Zhu, Zhen-Long; Yan, Bao-Yong; Yang, Yan-Hong; Wang, Ming-Wei; Zentgraf, Hanswalter; Zhang, Xiang-Hong; Sun, Xiao-Feng

2013-01-01

369

Expression of YY1 correlates with progression and metastasis in esophageal squamous cell carcinomas  

PubMed Central

Objective Esophageal squamous cell carcinoma (ESCC) is one of the deadliest cancers worldwide. Yin Yang 1 (YY1) is a ubiquitous and multifunctional zinc-finger transcription factor that plays important biological functions in cell homeostasis and tumorigenesis. The purpose of this study was to investigate the expression of YY1 in different ESCC tissues and the potential relationship with clinicopathological features. Methods One hundred and four ESCC tissues were collected in this study. The protein levels of YY1 were measured by immunohistochemistry. TE-1 cell invasion in vitro was assessed using the Transwell assay. Results There were no obvious differences between expression levels in patients over age 64 and those younger than 64, and no noticeable distinction was observed between males and females. However, the YY1 protein level was significantly higher in ESCC tissues with lymph node metastasis than those without lymph node metastasis (P=0.042). Furthermore, the expression of the YY1 protein was stronger in stage III–IV patients than in stage I–II patients (P=0.002), but the protein levels between different histological grades (well, moderate, or poor) showed no statistical significance. Similarly, there was no difference in YY1 expression in patients with or without lymphatic invasion. The Transwell assay revealed that the overexpression of YY1 promoted the invasion ability of TE-1 cells and the inhibition of YY1 could reverse this promotion. Conclusion YY1 expression was associated with TNM stage and lymph node metastasis, suggesting that YY1 can influence human esophageal cancer progression and metastasis. PMID:25328408

Luo, Judong; Jiang, Xin; Cao, LiLi; Dai, Kejun; Zhang, Shuyu; Ge, Xin; Zhou, Xifa; Lu, Xujing

2014-01-01

370

MMP-1/PAR-1 signal transduction axis and its prognostic impact in esophageal squamous cell carcinoma  

PubMed Central

The matrix metalloprotease-1 (MMP-1)/protease-activated receptor-1 (PAR-1) signal transduction axis plays an important role in tumorigenesis. To explore the expression and prognostic value of MMP-1 and PAR-1 in esophageal squamous cell carcinoma (ESCC), we evaluated the expression of two proteins in resected specimens from 85 patients with ESCC by immunohistochemistry. Sixty-two (72.9%) and 58 (68.2%) tumors were MMP-1- and PAR-1-positive, respectively, while no significant staining was observed in normal esophageal squamous epithelium. MMP-1 and PAR-1 overexpression was significantly associated with tumor node metastasis (TNM) stage and regional lymph node involvement. Patients with MMP-1- and PAR-1-positive tumors, respectively, had poorer disease-free survival (DFS) than those with negative ESCC (P = 0.002 and 0.003, respectively). Univariate analysis showed a significant relationship between TNM stage [hazard ratio (HR) = 2.836, 95% confidence interval (CI) = 1.866-4.308], regional lymph node involvement (HR = 2.955, 95%CI = 1.713-5.068), MMP-1 expression (HR = 2.669, 95%CI = 1.229-6.127), and PAR-1 expression (HR = 1.762, 95%CI = 1.156-2.883) and DFS. Multivariate analysis including the above four parameters identified TNM stage (HR = 2.035, 95%CI = 1.167-3.681), MMP-1 expression (HR = 2.109, 95%CI = 1.293-3.279), and PAR-1 expression (HR = 1.967, 95%CI = 1.256-2.881) as independent and significant prognostic factors for DFS. Our data suggest for the first time that MMP-1 and PAR-1 were both overexpressed in ESCC and are novel predictors of poor patient prognosis after curative resection. The MMP-1/PAR-1 signal transduction axis might be a new therapeutic target for future therapies tailored against ESCC. PMID:22086466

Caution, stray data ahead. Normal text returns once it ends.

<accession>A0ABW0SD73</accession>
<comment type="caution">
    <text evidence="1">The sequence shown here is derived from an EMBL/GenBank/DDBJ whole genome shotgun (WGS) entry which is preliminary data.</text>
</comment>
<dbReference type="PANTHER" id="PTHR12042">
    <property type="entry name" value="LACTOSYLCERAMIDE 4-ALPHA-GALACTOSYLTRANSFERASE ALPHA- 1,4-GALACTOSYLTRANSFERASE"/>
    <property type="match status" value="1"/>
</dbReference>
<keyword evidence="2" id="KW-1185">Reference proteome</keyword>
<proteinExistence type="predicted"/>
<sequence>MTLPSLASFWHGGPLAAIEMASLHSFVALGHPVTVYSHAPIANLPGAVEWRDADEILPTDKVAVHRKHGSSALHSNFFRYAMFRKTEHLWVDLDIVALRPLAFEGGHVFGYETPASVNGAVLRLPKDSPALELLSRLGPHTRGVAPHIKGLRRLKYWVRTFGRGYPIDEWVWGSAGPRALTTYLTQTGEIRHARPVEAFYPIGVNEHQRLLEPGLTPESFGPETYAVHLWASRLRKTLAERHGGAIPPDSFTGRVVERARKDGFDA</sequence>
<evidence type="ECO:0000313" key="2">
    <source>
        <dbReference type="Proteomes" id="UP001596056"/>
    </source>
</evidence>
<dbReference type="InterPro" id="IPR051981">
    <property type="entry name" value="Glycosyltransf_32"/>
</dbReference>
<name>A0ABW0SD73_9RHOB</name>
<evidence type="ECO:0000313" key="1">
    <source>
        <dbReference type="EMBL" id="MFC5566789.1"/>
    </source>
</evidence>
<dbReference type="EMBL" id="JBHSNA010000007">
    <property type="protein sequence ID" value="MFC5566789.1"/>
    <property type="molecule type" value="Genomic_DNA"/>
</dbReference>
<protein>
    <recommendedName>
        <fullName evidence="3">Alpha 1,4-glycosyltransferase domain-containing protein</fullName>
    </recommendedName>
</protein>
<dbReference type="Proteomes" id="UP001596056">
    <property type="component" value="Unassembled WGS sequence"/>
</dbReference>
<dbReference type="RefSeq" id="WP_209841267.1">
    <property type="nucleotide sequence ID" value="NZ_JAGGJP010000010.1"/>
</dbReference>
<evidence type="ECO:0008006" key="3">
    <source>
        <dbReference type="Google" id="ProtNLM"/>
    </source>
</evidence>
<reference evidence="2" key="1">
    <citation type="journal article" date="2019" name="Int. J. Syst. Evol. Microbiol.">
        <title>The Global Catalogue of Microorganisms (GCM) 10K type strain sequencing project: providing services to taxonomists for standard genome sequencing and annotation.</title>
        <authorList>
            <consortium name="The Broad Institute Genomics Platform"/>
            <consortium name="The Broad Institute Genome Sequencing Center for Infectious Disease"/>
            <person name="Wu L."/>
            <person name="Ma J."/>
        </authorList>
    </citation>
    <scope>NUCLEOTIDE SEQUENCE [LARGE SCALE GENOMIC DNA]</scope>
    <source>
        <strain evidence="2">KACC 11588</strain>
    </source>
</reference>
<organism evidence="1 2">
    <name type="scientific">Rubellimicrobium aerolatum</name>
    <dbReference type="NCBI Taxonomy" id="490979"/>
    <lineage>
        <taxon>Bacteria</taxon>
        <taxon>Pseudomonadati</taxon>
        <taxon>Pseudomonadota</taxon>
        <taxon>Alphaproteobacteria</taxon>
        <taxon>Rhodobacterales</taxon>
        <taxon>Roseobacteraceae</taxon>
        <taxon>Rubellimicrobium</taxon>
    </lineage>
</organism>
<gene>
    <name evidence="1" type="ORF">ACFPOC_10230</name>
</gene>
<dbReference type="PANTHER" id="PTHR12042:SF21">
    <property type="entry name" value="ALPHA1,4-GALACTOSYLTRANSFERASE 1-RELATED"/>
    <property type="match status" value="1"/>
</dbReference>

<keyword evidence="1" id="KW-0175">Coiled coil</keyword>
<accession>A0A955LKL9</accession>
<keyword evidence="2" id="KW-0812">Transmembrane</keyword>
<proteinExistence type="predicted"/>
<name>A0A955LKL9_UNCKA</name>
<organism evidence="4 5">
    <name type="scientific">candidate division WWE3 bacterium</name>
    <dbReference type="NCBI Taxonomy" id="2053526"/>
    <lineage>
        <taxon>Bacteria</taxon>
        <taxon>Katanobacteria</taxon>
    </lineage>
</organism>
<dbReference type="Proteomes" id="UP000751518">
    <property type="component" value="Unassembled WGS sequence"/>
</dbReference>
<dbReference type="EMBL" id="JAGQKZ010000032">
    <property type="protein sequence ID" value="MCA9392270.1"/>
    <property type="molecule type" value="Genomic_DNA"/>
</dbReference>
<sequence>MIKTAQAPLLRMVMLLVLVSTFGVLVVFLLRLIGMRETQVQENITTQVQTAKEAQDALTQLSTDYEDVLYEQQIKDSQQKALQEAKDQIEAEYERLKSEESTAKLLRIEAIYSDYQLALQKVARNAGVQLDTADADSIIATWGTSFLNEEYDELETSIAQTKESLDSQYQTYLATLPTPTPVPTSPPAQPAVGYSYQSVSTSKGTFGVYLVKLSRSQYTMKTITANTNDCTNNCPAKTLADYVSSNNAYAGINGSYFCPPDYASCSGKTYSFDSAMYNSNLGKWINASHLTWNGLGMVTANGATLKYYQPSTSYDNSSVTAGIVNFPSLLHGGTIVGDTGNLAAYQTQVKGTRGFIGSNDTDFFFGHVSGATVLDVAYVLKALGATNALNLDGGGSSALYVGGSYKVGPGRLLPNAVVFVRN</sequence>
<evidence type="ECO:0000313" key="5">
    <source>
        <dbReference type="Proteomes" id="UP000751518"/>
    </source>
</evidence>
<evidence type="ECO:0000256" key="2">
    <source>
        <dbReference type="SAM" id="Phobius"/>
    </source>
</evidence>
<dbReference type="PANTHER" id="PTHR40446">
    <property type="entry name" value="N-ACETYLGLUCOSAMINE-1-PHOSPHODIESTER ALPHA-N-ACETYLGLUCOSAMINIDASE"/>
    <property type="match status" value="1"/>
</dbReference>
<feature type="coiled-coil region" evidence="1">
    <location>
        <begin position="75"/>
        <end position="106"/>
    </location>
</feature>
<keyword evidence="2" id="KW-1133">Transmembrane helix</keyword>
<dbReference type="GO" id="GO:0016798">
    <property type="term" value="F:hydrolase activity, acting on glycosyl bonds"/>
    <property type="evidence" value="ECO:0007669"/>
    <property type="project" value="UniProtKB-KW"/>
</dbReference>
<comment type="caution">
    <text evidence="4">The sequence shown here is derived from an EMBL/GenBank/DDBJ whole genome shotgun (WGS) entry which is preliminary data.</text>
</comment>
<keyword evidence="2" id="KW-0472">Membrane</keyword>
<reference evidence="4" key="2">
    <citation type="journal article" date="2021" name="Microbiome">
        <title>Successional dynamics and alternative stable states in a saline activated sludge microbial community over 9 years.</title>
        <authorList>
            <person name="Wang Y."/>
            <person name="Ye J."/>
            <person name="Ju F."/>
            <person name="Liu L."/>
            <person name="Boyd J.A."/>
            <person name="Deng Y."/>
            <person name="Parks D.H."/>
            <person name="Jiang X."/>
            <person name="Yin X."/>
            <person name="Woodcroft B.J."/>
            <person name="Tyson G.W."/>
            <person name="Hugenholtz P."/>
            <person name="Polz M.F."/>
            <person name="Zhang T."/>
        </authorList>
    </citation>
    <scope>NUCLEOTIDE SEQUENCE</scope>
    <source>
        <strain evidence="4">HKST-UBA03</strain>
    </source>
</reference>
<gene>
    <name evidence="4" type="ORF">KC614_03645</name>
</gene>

Peng, Hong-hua; Zhang, Xi; Cao, Pei-guo

2011-01-01

371

Increasing toxicity during neoadjuvant radiochemotherapy as positive prognostic factor for patients with esophageal carcinoma.  

PubMed